Absence Management: 4 Critical Success Factors

Absence Management: 4 Critical Success Factors

Not long ago I was meeting with a potential client – the administrators of a hospital – when I learned that they get their data on employee absences only six months after the fact.

Think about a hospital – one of the most important institutions in society – not having up-to-date reports on the attendance patterns of doctors, nurses, specialists and other staff. Wouldn’t this data be essential in evaluating patient care levels and whether any problems are taking shape?

From an employer’s perspective, if you don’t know in a timely and accurate manner who’s at work and who isn’t, and when or why they’re away, you’re taking risks that could compromise the mission of your organization. It is well-established HR logic that line-of-sight concerning your people is a critical success factor.

Problem is that even today 60+% of Canadian organizations don’t track absences. Or admit to doing so poorly, in a fragmented, manual (and therefore error-prone) way - where access to data is far from instant. This owes much to the old-fashioned idea that there’s nothing to be done about absences, that they can’t be controlled and are simply the cost of doing business.

Slowly, that perception is changing. What’s helping is the emergence of modern digital capabilities that now make the reporting, tracking and analysis of absence data much easier, faster and more accurate than ever. And with that data, organizations are now beginning to appreciate that there are strategies available to reduce both the incidence and duration of absences in ways to positively affect employee health and engagement as well as the bottom line, like lowering your cost structure or improving customer service levels.

When it comes to attendance or absence management, achieving best practices does involve a journey of organizational growth that begins with a change in attitude that in turn can lead to changes in strategies, process and systems. Here are four success factors in that journey.

  1. Adopt one consistent process across your organization for reporting, tracking and analyzing absence patterns. In essence, you need to attack the challenge strategically.
  2. Deploy one centralized digital platform, linking all program stakeholders wherever they are, to enable the accurate, rapid, accessible, up-to-the minute data about absence, trends, and opportunities Come into the digital age if you haven’t already!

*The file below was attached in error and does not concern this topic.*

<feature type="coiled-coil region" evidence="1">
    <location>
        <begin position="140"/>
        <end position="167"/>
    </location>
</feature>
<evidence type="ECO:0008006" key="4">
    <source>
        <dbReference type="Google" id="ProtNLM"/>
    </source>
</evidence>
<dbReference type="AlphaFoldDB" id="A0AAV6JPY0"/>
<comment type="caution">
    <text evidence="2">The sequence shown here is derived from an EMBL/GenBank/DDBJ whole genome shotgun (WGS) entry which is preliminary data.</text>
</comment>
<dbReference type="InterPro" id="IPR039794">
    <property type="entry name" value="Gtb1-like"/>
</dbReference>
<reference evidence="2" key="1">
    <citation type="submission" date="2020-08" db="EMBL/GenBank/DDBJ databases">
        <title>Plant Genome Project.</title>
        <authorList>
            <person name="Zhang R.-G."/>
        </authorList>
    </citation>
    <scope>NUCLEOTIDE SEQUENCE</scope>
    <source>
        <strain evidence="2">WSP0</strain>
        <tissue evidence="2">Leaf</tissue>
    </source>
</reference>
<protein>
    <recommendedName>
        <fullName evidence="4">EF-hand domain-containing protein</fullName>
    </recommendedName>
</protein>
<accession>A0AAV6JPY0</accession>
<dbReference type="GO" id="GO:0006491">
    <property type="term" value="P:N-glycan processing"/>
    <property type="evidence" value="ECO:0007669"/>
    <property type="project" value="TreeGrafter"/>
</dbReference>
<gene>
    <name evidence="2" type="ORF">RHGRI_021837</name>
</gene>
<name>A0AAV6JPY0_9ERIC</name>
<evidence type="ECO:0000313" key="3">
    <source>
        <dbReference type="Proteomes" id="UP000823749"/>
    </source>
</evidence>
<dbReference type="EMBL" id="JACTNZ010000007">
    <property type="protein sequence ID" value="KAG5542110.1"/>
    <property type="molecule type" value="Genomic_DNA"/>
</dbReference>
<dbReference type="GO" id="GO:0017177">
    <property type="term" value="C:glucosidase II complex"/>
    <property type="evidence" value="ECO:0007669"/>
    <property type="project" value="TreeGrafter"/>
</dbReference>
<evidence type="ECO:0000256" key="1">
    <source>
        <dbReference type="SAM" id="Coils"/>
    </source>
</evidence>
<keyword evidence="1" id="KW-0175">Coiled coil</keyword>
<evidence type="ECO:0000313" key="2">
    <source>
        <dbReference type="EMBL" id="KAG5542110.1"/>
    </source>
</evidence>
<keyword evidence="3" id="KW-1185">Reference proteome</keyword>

3. Be committed to governance – absence is a strategic organizational input requiring diligent management towards continuous improvement. It’s not enough to launch a new process or approach and assume it will sail to success on its own. It needs careful direction, especially when organizations go through hard times (like a downsizing).
  4. Where possible, integrate all your employee health and wellness programs so that data and resources can be cost-effectively shared between them.  In doing this, you have an opportunity to develop a more holistic view of the support needs of your people while cost-optimizing all administrative functions to meet those needs.

These success factors can change things for the good in your organization if you haven’t already adopted a similar approach.

A real-world example

As an example, one large client of ours had a policy of allowing employees to make a single phone call to report an absence that could extend for several days, without checking in again. Through program governance, including consultation with the business areas and unions, it became apparent that some employees were taking advantage of the policy, booking multiple days off to the program maximum with a single call.

So a change in policy was recommended and endorsed by all stakeholders, requiring employees to call in daily for the full duration of their absence. The outcome, based on access to real-time data, did materially contribute to a lower incidence of absence because of the higher threshold involved and enhanced employee accountability.

We’ve all heard the expression, “You don’t know what you don’t know.” The issue is, what does your organization know? And does it need to know more?

For a complete view of absence and disability management strategy and best practices, download our free eBook, Best practices in absence & disability management.

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